While the Civic sedan has been something of a success for Honda in New Zealand, at our hearts we still prefer a small hatch over a sedan any day in the Kiwi market.
So it is a great sign for Honda’s local sales that there is now a five-door hatch version often Civic.
Like the sedan, the hatch is a modern and surprisingly aggressive design that is also distinctly Japanese. But without being weird. Well, too weird. The angular headlights and gaping (fake) intakes underneath them look fantastic, while the overall look of the car is brilliantly modern.
Things do take a turn for the weird at the back though and from the side and rear 3/4 it can look a little awkward and forced, like the designer wasn’t really too sure how to turn a sedan into a hatch.
Inside, the interior is clean, modern, attractive and nicely laid out. There are good quality materials on all contact points throughout the cabin, and it is packed full of clever little features that Honda do so well.
There are still quite a few areas of flimsy, cheap plastics however, even though they are pretty well hidden, and the touchscreen infotainment system is messy and quite frustrating to use. The lack of a proper volume knob is also really annoying…
Under the bonnet Honda’s 1.5-litre petrol turbo four-cylinder engine is a delightfully eager little unit. Revvy and flexible, it is impressively torquey across its rev range. Unfortunately, however, the great engine is hooked up to a particularly dreary continuously variable transmission that dulls the engine’s eager edge somewhat.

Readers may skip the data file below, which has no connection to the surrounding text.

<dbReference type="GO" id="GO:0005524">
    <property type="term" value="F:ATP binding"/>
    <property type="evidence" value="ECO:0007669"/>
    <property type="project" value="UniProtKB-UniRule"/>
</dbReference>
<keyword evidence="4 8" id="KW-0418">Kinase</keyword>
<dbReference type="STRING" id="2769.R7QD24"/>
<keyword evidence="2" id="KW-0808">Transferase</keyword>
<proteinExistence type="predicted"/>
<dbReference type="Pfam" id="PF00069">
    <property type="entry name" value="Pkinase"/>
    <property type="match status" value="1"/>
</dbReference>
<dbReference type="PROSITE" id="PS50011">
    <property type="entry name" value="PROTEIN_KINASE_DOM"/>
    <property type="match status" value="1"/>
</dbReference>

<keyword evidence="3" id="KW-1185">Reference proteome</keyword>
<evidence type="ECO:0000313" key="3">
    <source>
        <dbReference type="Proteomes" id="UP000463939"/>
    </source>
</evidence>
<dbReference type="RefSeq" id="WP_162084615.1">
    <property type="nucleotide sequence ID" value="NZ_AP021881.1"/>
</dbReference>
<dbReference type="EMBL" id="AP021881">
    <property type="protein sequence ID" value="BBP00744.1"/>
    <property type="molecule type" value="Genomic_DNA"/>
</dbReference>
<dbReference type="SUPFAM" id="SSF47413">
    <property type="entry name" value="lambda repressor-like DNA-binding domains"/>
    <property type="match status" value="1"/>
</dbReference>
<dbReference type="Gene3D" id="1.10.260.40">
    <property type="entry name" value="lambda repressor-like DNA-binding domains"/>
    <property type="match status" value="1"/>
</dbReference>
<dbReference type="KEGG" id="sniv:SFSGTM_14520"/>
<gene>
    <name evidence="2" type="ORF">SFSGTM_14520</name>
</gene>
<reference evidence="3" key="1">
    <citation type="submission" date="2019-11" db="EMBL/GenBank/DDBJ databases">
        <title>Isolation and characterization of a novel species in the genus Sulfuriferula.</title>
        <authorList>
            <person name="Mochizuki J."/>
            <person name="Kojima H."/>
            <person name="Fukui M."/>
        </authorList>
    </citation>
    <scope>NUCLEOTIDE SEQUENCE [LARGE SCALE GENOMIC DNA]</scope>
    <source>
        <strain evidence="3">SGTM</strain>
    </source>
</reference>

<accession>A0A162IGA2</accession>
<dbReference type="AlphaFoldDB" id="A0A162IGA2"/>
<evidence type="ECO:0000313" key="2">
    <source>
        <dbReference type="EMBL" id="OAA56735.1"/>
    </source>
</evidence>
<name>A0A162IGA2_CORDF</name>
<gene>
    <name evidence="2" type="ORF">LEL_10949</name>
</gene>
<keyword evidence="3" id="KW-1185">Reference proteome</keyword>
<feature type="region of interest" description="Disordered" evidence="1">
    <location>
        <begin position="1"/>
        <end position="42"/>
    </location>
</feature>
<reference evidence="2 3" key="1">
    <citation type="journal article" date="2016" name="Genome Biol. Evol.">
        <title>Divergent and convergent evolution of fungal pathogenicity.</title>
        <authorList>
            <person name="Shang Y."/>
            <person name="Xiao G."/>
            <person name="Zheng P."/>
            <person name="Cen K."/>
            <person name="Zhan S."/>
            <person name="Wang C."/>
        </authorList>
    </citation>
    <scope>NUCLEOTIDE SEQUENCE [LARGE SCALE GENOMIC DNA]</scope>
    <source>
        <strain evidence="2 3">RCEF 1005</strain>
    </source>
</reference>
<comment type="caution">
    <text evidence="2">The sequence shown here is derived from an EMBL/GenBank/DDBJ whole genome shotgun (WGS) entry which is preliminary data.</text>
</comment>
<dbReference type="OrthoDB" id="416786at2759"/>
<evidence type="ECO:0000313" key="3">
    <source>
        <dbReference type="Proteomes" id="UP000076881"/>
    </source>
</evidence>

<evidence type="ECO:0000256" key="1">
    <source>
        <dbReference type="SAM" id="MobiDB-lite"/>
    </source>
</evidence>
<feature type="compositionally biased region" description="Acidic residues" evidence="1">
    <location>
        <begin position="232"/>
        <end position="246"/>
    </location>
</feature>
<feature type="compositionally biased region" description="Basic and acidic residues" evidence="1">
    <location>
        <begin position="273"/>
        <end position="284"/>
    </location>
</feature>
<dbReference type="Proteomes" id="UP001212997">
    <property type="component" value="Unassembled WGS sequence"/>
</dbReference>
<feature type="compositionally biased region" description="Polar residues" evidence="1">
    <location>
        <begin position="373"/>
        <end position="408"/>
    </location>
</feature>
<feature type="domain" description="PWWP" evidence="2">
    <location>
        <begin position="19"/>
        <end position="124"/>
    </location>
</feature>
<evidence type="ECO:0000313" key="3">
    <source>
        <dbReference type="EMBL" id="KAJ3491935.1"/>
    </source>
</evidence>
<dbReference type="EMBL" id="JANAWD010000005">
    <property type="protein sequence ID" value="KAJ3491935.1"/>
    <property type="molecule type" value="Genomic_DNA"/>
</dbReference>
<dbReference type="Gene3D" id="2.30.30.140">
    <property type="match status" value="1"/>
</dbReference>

Like its sedan sibling, the Civic hatch sits on a wonderfully willing and responsive chassis. It has a deeply impressive ride for a small car and is a true delight to dance through a series of corners.
Sharp, responsive steering has a nice amount of feel and feedback, while the nose turns in with impressive sharpness.
Much like its sedan counterpart, the Honda Civic hatch is an impressive return to form for the Japanese manufacturer that had fallen into a pit of bland designs and uninspiring engines.
Exciting, adventurous styling, sharp dynamics and a brilliant new 1.5-litre turbo engine all place the Civic well at the pointy end of the small car segment.
It is a shame then, that Honda chose to saddle the excellent engine with a continuously variable transmission. Not that we can’t actually see why they have done it – after all, around town the CVT makes the Civic a delightfully smooth and refined thing.
Seamless power delivery and no shifts are utterly excellent around town, and the Civic is particularly good at this, making the most of the 1.5’s torque to make it seem like a far more expensive and larger car in terms of its on road behaviour.
This even applies to the Civic’s open road cruising abilities, with a relaxed, refined and incredibly mature big car approach to travelling long distances at open road speeds.
But because the Civic has such a wonderfully responsive chassis, it really does reward more spirited driving. Its just that the CVT doesn’t, which is massively frustrating.
Body type Five-door hatch
Drive Front-wheel drive
Engine type Inline 4-cylinder petrol turbo
Engine capacity 1.5-litres
Max power 127kW @ 5500rpm
Max torque 220Nm @ 1700rpm
l/100km (Combined) 6.0
C02 emissions 140g/km
Boot capacity 420 litres
Spare tyre Space saver
ANCAP rating Five star